The complaint alleges the proposed acquisition will diminish innovation in the U.S. market for MCED tests, which could be used to detect up to 50 types of cancer. Most of these types of cancer are not screened for at all today, and the MCED test could save millions of lives around the world. The trial began on Aug. 24, 2021. On May 20, 2021, the FTC authorized staff to dismiss its federal court complaint for Preliminary Injunction and Temporary Restraining Order.
The Federal Trade Commission filed an administrative complaint alleging that Altria Group, Inc. and JUUL Labs, Inc. entered a series of agreements, including Altria’s acquisition of a 35% stake in JUUL, that eliminated competition in violation of federal antitrust laws. According to the complaint, this series of agreements involved Altria ceasing to compete in the U.S. market for closed-system electronic cigarettes in return for a substantial ownership interest in JUUL, by far the dominant player in that market. In an initial decision announced on Feb. 24, 2022, Chief Administrative Law Judge D. Michael Chappell dismissed the antitrust charges in the complaint.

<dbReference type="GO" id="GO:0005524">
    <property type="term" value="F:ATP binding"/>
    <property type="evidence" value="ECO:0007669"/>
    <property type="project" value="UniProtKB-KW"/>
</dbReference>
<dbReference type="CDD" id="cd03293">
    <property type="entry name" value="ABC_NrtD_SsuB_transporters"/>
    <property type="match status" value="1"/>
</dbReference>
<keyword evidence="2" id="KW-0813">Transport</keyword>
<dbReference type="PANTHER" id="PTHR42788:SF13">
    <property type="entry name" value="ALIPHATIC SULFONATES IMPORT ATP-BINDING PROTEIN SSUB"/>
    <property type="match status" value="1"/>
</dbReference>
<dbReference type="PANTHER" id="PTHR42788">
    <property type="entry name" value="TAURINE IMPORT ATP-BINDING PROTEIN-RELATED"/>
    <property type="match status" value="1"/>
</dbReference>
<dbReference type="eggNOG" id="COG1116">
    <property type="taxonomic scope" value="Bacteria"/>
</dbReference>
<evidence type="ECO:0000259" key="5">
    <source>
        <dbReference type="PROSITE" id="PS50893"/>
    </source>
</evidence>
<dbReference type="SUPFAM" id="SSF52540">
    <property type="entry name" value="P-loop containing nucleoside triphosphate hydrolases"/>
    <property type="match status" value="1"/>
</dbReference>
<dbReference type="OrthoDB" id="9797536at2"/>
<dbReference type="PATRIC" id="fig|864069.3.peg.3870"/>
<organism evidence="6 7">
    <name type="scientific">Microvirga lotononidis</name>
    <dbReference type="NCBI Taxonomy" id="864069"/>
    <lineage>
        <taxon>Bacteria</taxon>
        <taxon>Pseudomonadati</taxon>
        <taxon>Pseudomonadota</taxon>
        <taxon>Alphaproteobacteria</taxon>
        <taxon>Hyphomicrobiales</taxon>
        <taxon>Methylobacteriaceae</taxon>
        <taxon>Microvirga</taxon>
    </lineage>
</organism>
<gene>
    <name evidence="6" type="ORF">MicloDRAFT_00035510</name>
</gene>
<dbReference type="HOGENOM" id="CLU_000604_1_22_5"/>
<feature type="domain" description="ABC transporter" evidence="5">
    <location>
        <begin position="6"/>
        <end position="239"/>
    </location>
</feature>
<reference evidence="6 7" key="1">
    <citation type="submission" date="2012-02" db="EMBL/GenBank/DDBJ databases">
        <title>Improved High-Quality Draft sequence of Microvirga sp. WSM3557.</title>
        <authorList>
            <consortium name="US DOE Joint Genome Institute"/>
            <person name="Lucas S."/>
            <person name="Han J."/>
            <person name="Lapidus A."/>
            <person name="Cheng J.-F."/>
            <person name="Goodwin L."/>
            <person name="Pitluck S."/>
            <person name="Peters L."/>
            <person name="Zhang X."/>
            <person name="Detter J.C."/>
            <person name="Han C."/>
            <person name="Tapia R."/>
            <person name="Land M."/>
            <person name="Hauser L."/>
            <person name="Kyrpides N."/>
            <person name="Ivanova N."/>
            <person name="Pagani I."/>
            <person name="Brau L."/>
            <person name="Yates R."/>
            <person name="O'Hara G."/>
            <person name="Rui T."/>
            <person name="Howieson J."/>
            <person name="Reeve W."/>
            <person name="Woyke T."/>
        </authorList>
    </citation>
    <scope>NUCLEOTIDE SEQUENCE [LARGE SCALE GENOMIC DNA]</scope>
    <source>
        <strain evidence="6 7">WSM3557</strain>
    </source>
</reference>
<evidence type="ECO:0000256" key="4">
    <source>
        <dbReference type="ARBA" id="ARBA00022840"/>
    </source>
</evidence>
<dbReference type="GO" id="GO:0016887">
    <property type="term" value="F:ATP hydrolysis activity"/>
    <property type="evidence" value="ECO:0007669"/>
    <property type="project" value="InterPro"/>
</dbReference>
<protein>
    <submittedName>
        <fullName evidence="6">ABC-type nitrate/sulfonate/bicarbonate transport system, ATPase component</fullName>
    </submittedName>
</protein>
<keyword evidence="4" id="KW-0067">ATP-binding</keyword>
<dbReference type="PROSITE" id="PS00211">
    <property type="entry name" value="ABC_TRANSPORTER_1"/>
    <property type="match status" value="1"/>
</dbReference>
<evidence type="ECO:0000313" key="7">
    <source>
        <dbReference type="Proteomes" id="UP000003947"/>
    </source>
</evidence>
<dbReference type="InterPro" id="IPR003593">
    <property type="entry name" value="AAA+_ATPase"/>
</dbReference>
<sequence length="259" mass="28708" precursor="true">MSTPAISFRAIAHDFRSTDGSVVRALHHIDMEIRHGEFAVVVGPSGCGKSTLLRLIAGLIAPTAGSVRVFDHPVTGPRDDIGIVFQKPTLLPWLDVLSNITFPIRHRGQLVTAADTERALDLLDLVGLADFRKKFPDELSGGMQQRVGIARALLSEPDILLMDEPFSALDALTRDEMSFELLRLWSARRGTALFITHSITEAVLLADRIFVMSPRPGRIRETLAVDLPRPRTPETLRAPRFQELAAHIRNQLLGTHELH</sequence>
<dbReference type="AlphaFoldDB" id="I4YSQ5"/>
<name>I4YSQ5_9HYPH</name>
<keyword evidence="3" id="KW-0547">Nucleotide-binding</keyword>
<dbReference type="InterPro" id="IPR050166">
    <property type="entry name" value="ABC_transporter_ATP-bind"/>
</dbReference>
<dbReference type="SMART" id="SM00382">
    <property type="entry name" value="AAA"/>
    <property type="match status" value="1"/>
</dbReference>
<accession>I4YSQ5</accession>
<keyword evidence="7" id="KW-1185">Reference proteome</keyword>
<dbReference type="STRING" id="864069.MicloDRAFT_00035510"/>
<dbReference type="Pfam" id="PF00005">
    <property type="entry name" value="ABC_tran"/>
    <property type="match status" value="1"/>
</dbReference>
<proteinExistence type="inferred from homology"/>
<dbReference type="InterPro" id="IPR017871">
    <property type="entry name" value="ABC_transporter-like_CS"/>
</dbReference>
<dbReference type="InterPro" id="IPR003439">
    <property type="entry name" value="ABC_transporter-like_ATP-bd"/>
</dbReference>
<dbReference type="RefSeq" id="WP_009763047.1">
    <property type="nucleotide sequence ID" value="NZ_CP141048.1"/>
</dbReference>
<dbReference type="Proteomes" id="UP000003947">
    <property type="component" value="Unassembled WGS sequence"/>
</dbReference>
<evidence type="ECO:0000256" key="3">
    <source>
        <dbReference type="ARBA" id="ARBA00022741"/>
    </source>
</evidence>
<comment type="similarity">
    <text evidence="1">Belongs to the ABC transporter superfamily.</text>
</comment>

FTC Approves Final Order Requiring Prince International Corp. and Ferro Corp. to Sell Off Three Facilities amid Concerns that Deal would Increase Concentration in North American Market for Porcelain Enamel Frit